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Pets’ fear of fireworks widespread problem

28 October 2005

Pets’ fear of fireworks widespread problem

New Unitec research involving more than 1000 pet owners shows that 51 percent of pets have problems coping with fireworks.

Professor Natalie Waran, an animal behaviour and welfare researcher and lecturer at Unitec, says anecdotal evidence suggested that many cats and dogs suffer distress during Guy Fawkes, but there was a lack of scientific research on the topic.

“We were aware of many cases of animals showing serious fear responses to fireworks – including one case where a dog actually jumped through a glass window to get to its owner – but we couldn’t be sure how widespread the issue was, so we approached the Auckland SPCA and they were hugely supportive, sponsoring our study and helping us distribute the questionnaires.”

The research team included Professor Waran, Unitec animal welfare lecturers Arnja Dale and Mark Farnworth, and final-year Bachelor of Applied Animal Technology student Sarah Morrissey. Questionnaires were distributed to pet owners mainly via the SPCA magazine Animals’ Voice.

The team received more than 1000 responses relating to 3527 pets, and 51 percent of the pets showed some problems concerning fireworks.

Of these problem pets, more than 50 percent were described as very or extremely scared by their owners and 8 percent had received help, mainly from their vet. Professor Waran says that the animals’ responses to fireworks ranged from trembling and hiding to escape and destructive acts, and a small number of pets (51) had been injured while trying to escape or hide.

Based on the results, the research team concluded that while pet owners could plan for organised public fireworks displays, private use of fireworks – especially in urban areas – was unpredictable and lasted for a few weeks around Guy Fawkes night, presenting a considerable challenge to pets and their owners.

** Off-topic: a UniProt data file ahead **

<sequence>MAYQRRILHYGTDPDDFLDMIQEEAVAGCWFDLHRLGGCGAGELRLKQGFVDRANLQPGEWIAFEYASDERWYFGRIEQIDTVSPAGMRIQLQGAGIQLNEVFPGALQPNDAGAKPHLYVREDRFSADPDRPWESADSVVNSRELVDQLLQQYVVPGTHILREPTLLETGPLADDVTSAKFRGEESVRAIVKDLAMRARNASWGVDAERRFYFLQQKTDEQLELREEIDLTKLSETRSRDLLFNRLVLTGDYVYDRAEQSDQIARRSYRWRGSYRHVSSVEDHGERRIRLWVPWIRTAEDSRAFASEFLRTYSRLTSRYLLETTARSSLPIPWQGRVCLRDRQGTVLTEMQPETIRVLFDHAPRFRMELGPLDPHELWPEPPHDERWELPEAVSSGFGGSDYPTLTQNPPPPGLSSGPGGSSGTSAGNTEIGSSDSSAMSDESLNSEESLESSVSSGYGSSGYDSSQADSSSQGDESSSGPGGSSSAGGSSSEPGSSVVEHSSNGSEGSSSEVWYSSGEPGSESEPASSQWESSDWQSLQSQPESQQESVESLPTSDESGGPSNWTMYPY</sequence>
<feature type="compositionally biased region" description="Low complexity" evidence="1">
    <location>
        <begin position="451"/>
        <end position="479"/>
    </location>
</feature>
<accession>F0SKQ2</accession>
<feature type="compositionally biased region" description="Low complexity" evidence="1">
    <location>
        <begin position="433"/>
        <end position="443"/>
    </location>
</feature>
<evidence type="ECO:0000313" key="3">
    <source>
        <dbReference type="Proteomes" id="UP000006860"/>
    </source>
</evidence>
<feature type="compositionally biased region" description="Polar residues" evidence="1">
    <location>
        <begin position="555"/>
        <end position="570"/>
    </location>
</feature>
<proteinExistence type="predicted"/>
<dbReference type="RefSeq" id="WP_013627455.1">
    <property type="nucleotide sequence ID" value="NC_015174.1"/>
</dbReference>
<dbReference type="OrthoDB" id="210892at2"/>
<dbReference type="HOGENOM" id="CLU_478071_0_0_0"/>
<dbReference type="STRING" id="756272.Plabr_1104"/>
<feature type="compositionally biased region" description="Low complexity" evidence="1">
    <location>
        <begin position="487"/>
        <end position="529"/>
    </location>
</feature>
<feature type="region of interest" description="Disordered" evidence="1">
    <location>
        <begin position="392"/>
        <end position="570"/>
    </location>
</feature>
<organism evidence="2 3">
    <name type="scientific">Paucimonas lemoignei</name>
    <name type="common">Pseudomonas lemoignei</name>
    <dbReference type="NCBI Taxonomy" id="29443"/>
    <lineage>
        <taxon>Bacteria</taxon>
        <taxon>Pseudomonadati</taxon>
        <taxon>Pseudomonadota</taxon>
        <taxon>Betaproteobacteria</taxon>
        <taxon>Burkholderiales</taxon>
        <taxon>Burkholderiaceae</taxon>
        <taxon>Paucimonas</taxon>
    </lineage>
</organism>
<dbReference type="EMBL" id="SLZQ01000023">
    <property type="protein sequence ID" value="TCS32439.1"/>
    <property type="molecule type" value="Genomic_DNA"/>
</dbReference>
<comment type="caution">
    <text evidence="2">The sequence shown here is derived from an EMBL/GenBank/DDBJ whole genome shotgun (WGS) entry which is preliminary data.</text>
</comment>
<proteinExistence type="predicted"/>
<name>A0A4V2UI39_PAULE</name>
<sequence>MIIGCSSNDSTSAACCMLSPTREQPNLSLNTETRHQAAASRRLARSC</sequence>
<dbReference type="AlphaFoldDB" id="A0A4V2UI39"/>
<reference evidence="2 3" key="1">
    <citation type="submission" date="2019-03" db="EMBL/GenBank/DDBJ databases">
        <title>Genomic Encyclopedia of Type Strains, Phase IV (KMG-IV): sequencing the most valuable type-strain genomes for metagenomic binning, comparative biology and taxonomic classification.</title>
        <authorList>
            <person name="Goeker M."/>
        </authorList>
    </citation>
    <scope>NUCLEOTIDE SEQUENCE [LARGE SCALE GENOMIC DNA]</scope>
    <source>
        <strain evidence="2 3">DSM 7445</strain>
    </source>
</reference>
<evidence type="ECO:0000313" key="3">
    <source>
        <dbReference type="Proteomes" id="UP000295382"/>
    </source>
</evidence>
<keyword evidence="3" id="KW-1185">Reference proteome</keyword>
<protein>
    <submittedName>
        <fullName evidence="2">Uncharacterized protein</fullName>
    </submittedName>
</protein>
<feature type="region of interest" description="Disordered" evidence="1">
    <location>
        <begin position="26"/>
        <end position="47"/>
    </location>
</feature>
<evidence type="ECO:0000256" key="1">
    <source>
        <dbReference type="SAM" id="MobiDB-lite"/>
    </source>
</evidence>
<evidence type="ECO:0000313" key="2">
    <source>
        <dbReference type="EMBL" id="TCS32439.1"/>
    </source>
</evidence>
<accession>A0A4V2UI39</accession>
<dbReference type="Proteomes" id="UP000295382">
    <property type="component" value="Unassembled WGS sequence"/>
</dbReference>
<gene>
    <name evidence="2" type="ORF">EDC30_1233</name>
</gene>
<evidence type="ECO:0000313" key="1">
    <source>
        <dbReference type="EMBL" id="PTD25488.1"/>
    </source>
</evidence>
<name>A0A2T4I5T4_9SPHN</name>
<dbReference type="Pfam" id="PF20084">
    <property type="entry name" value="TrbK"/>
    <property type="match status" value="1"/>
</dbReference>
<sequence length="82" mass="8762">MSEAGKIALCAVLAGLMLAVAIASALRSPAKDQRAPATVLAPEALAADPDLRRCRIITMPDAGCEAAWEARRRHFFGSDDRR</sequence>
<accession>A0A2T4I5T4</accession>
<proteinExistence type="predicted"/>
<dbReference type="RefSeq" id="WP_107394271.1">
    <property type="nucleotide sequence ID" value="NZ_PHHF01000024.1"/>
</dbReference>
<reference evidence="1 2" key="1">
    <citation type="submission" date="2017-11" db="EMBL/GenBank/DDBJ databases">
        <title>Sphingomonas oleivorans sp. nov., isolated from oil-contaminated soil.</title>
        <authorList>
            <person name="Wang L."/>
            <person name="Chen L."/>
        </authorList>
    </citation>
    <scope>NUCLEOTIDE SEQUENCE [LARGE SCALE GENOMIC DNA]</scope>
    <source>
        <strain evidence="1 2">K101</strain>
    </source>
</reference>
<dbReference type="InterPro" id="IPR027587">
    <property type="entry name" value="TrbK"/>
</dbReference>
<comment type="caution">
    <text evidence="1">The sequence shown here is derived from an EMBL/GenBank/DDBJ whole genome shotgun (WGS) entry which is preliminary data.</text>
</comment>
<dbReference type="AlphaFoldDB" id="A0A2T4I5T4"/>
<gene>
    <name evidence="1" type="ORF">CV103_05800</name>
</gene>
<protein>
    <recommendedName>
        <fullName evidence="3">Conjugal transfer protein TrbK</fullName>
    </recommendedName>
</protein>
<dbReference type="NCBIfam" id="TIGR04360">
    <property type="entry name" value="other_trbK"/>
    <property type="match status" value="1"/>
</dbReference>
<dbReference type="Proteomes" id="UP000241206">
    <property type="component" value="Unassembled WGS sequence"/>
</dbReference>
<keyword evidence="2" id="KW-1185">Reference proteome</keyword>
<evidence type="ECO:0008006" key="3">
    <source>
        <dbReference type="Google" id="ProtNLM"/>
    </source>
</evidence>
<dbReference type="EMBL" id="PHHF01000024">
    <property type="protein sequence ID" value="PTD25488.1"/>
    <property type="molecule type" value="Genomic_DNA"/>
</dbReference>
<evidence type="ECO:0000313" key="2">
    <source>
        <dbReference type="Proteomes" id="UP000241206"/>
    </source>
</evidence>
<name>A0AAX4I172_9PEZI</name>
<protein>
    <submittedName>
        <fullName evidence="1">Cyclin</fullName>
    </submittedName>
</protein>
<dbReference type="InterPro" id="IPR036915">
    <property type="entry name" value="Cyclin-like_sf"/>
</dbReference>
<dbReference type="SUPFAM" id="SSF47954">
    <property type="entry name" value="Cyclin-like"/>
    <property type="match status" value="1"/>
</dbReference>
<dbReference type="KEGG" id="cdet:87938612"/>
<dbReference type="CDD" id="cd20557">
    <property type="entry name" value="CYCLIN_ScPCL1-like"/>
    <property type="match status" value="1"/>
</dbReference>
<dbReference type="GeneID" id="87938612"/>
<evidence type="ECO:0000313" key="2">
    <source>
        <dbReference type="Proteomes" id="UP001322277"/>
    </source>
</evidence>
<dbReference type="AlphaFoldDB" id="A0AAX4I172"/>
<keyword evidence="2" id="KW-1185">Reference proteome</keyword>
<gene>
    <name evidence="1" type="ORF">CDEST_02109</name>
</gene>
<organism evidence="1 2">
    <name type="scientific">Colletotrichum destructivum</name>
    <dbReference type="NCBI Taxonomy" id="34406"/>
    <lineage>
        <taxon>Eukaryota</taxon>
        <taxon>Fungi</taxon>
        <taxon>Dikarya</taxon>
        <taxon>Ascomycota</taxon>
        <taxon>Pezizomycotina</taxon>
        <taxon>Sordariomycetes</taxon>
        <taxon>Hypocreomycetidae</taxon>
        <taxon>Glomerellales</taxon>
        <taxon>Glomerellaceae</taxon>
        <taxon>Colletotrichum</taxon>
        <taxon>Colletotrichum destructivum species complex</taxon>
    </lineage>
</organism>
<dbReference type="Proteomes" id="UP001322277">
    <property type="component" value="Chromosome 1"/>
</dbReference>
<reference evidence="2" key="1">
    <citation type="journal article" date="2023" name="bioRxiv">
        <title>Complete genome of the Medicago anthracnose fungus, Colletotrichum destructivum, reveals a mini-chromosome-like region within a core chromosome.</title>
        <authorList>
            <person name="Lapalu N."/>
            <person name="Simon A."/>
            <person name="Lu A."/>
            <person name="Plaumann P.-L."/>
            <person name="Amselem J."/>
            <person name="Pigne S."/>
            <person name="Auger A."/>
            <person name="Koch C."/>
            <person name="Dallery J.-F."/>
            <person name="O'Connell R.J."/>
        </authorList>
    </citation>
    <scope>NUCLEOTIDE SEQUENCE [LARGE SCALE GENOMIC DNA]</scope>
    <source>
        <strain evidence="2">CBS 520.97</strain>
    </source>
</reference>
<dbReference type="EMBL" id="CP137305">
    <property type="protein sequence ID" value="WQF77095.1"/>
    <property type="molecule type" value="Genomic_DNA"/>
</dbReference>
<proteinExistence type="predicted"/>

Professor Waran says the research clearly shows that the use of fireworks is a problem for many pets. “The Unitec team concluded that, although banning the private sale of fireworks may help some pets, there is still a need for pet owners to prevent fear of fireworks from developing in their pets from a young age.

“Animals can be trained to cope with the sound of fireworks – for example puppies between the ages of 3-14 weeks can be desensitised using standard behaviour training programmes. You should ask your vet to put you in touch with an animal behaviourist so that you can start to work on preventative methods in advance.

“But where pets have already developed problems related to fireworks, there are a number of simple things owners can do to help their animals cope. They can create a den or safe dark place indoors that the pet can hide in.

“Drawing the curtains helps and so does playing soft music, but owners need to recognise that if their pet is showing a full-blown fear response, it may need professional help. Interestingly, the Unitec research showed that many owners were not aware that help was available.“

ENDS

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